How to Write a Query Letter

Hello to whoever is reading this! First of all I hope that you have enjoyed the holidays however which way you spent it during this crazy time! Also, Happy New Year and here’s to the first post of 2021! If you’re reading this, it’s probably because you were like me when I first started querying, went on google and searched “How to Write a Query Letter.” Or, if you’re really like me you initially searched, “How the #### do I write a query letter?!”

Well, I’m here to give you those answers as well as provide you with several links to other amazing websites for some helpful resources/examples! Let’s get started.

What Is A Query Letter?

Let’s start off with a basic question first – what in the hell is a query letter? Well, a query letter explanation is far more simple than how it is portrayed online. It is basically your initial contact to a literary agent or publisher that is introducing your book, a brief description of your book, and a brief look into who you are as a writer.

Query Letter Formula

I am going to teach you the best way that I have found to write a query letter. I have personally used this method as well as used it to help other writers in the querying trenches. It is to follow the HOOK, BOOK, COOK method. Please note that your query letter does not have to be written exactly like how I’ve posted below! You can see in my updated post with the query letter I wrote that got me 24 fulls, 4 partials, and 3 offers of rep that it’s a bit different. So, with that being said, let’s dive in!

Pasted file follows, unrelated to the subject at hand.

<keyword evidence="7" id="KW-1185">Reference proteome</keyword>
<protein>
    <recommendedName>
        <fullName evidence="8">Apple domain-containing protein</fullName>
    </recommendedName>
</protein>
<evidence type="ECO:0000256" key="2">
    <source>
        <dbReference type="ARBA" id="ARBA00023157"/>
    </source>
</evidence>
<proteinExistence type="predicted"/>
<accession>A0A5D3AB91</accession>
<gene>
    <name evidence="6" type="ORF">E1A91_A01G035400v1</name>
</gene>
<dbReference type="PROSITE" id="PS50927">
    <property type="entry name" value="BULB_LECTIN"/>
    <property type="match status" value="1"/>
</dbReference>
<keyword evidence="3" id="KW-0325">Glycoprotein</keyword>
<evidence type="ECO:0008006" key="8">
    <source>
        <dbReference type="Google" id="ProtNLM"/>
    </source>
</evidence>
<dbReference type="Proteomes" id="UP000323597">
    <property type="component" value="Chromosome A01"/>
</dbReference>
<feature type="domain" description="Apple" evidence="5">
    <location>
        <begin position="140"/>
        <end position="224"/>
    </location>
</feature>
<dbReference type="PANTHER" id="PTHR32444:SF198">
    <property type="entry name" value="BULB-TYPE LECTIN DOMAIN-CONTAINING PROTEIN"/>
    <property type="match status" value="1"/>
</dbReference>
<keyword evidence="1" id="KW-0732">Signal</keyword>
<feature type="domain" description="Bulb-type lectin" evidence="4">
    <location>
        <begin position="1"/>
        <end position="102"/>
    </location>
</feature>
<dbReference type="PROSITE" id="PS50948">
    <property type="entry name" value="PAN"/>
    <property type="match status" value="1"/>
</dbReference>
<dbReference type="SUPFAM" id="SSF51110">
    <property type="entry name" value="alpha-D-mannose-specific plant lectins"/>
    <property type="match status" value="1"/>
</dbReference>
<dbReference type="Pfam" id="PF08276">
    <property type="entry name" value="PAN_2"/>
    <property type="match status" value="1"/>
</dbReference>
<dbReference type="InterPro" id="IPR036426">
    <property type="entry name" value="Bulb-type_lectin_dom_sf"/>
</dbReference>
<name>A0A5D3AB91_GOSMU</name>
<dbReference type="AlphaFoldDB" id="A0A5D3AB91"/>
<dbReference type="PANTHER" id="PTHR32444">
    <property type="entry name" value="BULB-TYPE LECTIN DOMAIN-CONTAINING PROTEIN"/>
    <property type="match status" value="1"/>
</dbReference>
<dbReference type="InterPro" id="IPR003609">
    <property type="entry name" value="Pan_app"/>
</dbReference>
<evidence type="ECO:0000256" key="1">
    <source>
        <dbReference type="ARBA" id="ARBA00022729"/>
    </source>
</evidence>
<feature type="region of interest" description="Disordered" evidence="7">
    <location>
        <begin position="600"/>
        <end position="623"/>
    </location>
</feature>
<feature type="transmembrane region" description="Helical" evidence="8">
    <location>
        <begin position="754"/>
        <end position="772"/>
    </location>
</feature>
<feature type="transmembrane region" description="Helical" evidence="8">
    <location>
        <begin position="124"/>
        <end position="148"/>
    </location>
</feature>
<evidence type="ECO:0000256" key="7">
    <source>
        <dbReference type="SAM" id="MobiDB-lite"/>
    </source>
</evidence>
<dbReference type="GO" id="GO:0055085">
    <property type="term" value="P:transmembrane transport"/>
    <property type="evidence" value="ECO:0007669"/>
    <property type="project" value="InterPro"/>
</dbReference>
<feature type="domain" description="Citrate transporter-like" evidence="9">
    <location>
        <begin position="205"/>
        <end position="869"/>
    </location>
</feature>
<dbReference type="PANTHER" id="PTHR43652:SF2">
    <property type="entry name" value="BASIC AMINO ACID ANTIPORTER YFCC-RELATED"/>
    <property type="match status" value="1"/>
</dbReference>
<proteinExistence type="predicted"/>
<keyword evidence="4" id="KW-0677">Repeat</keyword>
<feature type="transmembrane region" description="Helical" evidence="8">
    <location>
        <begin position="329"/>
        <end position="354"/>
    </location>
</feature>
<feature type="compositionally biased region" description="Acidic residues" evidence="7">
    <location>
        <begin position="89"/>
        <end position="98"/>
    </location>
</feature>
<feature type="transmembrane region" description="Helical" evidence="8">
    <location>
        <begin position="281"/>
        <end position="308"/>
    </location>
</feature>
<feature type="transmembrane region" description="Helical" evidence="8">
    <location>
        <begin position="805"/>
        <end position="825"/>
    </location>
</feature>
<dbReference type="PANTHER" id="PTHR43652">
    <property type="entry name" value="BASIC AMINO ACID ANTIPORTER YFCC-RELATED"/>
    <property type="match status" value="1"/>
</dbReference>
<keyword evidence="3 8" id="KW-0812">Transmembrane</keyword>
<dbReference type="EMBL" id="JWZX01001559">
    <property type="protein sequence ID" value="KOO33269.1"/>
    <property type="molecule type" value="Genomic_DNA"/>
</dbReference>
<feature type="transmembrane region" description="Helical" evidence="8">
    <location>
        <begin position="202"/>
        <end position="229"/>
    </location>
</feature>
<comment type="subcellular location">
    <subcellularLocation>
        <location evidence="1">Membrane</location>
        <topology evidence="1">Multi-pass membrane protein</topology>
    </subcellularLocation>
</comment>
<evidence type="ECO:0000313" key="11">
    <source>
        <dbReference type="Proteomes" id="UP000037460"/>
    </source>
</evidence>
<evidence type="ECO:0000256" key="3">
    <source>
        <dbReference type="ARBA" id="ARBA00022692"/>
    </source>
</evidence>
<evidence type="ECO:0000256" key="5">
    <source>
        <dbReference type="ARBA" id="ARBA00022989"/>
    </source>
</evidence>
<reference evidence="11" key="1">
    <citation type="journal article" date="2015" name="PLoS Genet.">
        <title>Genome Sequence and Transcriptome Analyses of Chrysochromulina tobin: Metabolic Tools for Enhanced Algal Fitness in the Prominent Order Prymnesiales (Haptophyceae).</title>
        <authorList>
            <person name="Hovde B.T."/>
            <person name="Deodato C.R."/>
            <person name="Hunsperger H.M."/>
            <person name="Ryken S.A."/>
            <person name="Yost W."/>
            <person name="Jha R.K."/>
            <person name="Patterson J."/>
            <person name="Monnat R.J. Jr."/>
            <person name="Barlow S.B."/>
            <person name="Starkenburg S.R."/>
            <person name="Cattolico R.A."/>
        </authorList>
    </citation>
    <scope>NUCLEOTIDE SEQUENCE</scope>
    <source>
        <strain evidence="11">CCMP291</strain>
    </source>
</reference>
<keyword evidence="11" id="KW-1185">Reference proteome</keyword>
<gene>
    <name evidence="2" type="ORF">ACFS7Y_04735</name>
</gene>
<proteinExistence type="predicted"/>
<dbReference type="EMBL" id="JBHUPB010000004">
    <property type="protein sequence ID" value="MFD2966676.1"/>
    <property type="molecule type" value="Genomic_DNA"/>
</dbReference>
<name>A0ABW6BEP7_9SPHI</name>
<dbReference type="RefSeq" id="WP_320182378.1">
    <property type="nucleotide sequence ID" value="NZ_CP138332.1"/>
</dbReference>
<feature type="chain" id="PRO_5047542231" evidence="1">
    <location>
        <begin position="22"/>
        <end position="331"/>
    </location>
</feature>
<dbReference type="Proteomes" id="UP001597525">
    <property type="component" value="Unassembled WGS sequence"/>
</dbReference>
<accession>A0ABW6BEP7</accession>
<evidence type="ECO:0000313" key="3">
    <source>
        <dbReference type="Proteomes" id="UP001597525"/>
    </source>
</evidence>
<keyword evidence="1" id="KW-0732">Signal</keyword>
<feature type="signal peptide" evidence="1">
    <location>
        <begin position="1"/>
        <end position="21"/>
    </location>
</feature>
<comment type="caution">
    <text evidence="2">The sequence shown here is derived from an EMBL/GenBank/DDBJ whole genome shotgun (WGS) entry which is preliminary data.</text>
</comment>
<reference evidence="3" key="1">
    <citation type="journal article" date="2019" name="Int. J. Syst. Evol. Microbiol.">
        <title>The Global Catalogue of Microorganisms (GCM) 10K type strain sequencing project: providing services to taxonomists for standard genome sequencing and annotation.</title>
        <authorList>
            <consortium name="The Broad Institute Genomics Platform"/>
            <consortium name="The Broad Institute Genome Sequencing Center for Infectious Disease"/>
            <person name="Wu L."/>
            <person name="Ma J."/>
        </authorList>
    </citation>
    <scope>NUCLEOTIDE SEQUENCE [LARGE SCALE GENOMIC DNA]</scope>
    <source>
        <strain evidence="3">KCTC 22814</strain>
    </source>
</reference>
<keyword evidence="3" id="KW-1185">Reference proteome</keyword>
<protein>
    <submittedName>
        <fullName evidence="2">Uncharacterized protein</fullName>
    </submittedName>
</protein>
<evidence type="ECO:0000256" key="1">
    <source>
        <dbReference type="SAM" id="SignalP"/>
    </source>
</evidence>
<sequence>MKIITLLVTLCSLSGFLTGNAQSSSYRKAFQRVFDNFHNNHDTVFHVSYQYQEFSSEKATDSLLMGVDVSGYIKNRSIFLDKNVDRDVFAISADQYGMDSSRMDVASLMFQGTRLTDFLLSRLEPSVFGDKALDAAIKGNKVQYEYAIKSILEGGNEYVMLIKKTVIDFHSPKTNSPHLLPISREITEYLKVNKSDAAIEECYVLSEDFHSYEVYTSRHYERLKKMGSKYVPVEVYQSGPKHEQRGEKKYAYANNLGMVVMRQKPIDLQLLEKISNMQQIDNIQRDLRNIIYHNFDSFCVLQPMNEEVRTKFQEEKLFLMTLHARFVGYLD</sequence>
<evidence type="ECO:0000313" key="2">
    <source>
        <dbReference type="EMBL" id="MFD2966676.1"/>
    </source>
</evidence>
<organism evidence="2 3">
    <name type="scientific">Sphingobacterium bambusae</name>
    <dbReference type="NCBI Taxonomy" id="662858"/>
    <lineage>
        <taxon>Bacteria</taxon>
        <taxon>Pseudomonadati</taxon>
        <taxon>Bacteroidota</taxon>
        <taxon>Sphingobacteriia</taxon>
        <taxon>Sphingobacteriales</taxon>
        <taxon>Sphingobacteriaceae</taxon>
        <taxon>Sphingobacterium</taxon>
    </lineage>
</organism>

The hook is exactly what it sounds like. This is how you will draw in your agent. This is where you introduce your book, the elevator pitch, the genre, the age group, the word count, and your comp titles (comparable titles). Your “hook” should read something like this:

“Dear xxxx,

My name is ____________ and I  am submitting to you today my query for my manuscript titled (NAME OF MANUSCRIPT) which centers around X (here would be where you enter your elevator pitch – you could say something like which centers around a young woman/man/etc who blah blah blah). (NAME OF MANUSCRIPT) is a (YA/NA/A/MG ETC) (thriller/horror/fantasy etc) novel which is complete at (xx,xxx) words. (NAME OF MANUSCRIPT) will appeal to fans of X and X. (Here you can use movies, tv shows, books, etc.)

Now, if your dream agent/publisher asks for you to make your query letter a little personal i.e. they want to know why them or how you found them then you can of course tweak/adjust the intro to mention:

Dear xxxx,

I recently saw on (MSWL/Publishers Marketplace/Your Website – etc) that you were interested in xxxx and after doing some research on you and your agency I knew I had to query you! (Of course, adjust to whatever you need, this is just a random example of personalization) My name is ____________ and  am submitting to you today my query for my manuscript titled (NAME OF MANUSCRIPT) which centers around X (here would be where you enter your elevator pitch where you could say which centers around a young woman/man/etc who blah blah blah). (NAME OF MANUSCRIPT) is a (YA/NA/A/MG ETC) (thriller/horror/fantasy etc) novel which is complete at (xx,xxx) words. (NAME OF MANUSCRIPT) will appeal to fans of X and X. (Here you can use movies, tv shows, books, etc.)


The book is where you start to dive into the details of what your book is about. Think of this as the blurb that would go on the back of your book. Give the agent/publisher the condensed background of the story, expand on that elevator pitch from earlier – what is the story, who is the main character, what are the stakes/risks?! Think of this while you’re writing your blurb – why should the agent keep reading? What about this is of interest? The ‘book’ part takes time and finesse! This part of the query letter is typically 1-2 paragraphs.